It can be difficult to understand what goes on in the mind of a Virginia teenager. Therefore, it's hard to understand why a young person would want to commit a crime such as shoplifting. However, there are a few possible explanations for why this happens. For instance, the culprit may feel like they need the clothes or other items. It is also possible that a teen is trying to fit in with their peers.
Police in Virginia have charged a juvenile with using a firearm in commission of a felony and robbery in connection with an incident involving a U.S. Postal Service mail carrier on Aug. 20. Media reports indicate that a mail carrier was robbed at gunpoint in Richmond's Oakwood neighborhood as he was delivering mail on R Street at approximately 11:45 a.m. The Richmond Police Department says that a description provided by an eyewitness helped them to identify the boy.
Juveniles facing criminal charges in Virginia could benefit from changing approaches to the sentencing of youthful offenders. Two rulings from the Supreme Court of the United States have shifted the emphasis from extreme punishment of juvenile criminal offenders to one of rehabilitation.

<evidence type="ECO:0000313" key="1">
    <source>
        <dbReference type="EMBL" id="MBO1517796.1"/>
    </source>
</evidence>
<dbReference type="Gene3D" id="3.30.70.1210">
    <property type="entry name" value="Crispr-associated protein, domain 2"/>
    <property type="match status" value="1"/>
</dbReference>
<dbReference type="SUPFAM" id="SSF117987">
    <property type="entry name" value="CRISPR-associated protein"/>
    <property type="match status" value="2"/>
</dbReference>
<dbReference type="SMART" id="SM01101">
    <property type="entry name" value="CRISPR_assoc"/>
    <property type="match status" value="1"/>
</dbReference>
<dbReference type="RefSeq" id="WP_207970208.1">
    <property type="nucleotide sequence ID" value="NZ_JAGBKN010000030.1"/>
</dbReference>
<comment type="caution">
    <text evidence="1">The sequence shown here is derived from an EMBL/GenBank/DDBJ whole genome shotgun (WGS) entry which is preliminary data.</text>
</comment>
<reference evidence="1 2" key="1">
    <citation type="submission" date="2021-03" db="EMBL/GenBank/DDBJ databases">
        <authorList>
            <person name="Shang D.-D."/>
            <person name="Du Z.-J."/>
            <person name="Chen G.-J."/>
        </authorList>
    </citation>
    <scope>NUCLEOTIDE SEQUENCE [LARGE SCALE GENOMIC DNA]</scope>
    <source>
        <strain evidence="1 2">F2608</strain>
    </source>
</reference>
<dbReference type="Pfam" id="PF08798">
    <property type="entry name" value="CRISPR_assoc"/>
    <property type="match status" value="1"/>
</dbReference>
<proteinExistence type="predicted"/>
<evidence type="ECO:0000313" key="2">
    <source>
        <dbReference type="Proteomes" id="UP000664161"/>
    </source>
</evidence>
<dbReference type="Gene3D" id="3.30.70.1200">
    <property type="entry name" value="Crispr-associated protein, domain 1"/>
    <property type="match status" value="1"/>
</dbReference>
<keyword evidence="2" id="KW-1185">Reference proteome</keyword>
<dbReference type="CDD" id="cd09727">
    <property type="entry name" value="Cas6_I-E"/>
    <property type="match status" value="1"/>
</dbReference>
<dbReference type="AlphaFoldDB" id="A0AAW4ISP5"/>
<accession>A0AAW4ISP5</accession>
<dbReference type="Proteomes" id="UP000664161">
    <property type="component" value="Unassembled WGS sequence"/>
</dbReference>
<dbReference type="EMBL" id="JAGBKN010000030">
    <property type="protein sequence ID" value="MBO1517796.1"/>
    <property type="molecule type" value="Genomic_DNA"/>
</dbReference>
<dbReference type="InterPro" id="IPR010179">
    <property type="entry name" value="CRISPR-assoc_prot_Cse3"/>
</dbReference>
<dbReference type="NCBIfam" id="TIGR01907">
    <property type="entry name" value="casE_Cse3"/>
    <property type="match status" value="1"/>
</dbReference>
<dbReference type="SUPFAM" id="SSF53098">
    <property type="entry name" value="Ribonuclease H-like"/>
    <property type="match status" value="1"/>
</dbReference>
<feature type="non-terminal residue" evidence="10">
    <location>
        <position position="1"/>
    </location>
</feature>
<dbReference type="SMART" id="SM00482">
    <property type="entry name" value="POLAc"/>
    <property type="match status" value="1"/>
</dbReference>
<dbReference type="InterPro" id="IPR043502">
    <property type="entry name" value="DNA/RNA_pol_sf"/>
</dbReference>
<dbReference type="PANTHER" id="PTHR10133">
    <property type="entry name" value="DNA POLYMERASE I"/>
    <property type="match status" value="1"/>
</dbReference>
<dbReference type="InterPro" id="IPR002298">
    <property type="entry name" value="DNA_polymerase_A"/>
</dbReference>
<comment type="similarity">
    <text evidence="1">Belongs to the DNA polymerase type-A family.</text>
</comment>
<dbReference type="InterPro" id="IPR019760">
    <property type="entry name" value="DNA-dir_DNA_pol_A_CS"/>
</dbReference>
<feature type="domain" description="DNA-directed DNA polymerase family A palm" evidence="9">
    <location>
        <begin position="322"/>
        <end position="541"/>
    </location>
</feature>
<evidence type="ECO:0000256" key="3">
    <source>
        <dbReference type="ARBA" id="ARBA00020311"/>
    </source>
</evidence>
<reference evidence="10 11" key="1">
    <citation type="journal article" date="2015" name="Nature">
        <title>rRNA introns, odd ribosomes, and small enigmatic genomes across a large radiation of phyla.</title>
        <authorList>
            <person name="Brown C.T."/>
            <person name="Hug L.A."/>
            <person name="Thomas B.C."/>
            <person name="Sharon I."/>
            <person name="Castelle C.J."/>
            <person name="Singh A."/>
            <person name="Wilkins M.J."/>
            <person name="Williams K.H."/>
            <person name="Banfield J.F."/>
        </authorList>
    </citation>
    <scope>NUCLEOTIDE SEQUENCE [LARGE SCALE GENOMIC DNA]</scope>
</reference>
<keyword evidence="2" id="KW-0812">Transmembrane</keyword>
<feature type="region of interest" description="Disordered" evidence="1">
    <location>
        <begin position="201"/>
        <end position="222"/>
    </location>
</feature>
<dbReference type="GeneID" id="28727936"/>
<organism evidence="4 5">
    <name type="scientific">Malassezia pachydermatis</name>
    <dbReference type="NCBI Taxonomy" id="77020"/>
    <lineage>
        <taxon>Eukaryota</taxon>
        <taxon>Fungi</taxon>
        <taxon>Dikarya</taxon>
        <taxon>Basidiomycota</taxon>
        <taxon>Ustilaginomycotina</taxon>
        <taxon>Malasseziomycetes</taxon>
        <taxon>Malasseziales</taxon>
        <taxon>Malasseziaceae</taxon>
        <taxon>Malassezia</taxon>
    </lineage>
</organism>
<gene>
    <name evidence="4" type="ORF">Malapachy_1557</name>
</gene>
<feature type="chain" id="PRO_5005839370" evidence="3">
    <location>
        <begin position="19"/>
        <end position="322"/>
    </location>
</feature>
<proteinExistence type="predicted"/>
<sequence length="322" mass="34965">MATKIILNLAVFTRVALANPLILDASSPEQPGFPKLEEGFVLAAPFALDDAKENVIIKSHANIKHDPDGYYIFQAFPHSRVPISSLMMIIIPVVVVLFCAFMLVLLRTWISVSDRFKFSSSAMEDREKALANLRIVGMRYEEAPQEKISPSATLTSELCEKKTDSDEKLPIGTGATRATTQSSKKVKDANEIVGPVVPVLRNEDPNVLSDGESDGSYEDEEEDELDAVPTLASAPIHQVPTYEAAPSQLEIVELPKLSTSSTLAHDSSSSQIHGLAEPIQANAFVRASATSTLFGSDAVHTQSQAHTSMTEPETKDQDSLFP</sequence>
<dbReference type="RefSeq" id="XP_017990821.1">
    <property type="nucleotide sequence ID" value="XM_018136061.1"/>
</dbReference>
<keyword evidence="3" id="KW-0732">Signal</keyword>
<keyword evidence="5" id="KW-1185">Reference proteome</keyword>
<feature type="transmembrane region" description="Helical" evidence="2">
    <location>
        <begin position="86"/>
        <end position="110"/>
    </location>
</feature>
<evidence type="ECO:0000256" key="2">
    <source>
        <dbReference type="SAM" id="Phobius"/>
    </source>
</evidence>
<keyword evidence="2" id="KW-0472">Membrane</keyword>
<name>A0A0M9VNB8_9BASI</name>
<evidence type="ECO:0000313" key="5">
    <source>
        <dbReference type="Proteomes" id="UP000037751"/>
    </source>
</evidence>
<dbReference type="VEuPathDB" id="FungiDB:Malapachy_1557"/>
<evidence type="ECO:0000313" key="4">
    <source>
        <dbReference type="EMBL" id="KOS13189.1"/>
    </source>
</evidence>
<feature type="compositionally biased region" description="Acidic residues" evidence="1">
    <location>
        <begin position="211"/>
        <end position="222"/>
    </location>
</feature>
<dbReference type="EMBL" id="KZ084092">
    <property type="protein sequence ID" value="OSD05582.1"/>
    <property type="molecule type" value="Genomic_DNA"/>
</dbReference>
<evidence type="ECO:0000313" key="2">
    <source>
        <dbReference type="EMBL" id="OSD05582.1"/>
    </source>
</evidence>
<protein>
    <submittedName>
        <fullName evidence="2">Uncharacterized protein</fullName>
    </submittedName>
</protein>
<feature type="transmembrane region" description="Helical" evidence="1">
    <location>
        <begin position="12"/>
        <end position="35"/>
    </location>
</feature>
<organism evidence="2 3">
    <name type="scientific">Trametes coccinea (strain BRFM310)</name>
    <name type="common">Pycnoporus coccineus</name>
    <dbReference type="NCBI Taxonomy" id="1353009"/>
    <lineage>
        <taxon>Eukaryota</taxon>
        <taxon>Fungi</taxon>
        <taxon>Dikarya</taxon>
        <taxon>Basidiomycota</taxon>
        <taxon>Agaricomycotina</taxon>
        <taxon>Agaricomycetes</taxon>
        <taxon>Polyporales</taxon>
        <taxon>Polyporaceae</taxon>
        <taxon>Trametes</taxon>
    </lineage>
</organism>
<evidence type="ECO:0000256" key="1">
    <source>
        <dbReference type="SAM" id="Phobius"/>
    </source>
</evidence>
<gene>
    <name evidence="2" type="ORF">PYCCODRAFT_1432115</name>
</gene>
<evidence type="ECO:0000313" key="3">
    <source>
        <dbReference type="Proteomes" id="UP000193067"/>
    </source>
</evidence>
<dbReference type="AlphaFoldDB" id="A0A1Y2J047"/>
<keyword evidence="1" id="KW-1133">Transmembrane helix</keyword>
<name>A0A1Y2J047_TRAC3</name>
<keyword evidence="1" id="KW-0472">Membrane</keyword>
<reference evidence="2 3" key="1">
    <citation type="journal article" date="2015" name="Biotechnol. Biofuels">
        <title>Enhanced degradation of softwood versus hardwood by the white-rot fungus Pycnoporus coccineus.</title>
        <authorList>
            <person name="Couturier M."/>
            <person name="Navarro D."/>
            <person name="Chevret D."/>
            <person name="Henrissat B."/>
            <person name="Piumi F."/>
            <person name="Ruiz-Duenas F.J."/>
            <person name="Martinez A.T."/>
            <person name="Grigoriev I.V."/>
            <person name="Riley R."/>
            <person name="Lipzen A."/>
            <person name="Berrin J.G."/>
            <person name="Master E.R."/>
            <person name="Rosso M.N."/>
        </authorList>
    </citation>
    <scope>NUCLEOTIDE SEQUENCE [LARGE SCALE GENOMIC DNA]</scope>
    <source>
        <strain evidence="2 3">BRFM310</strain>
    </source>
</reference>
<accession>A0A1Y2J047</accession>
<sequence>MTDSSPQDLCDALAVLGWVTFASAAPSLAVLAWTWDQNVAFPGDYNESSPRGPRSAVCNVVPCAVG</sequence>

A 17-year-old Virginia student has been taken into custody on weapons charges for allegedly threatening an attack on his school on what would have been the anniversary of the Columbine High School attack. According to an affidavit, a 16-year-old classmate said the older student had spoken about the Columbine attack several times throughout the school year.
Juvenile justice requires a special sensitivity. This is widely recognized here in Virginia as well as the rest of the country. The fact that an entire system is dedicated to the special handling of juvenile offenses reflects the widely held view that young people who commit crimes often do so out of ignorance rather than forethought. The logic that follows is that education should be preferred over incarceration for most juveniles.
A big part of growing up is learning from your mistakes. While parents and other role models can attempt to guide and keep a child safe and out of trouble, by the time a child enters middle or high school, peer pressure often trumps any such advice and, for some kids, mistakes and errors in judgment can have serious consequences.
Many parents assume that their child's juvenile criminal convictions won't have a serious impact or lasting consequences once the child turns 18 years of age. However, in Virginia, that is not how it works.
For many parents in Virginia and throughout the country, seeing young people on the news or in the paper being arrested for drug crimes and other charges can hit close to home. Young people who go to school, maintain good grades, and avoid trouble can still make mistakes or be around the wrong crowd at the wrong time.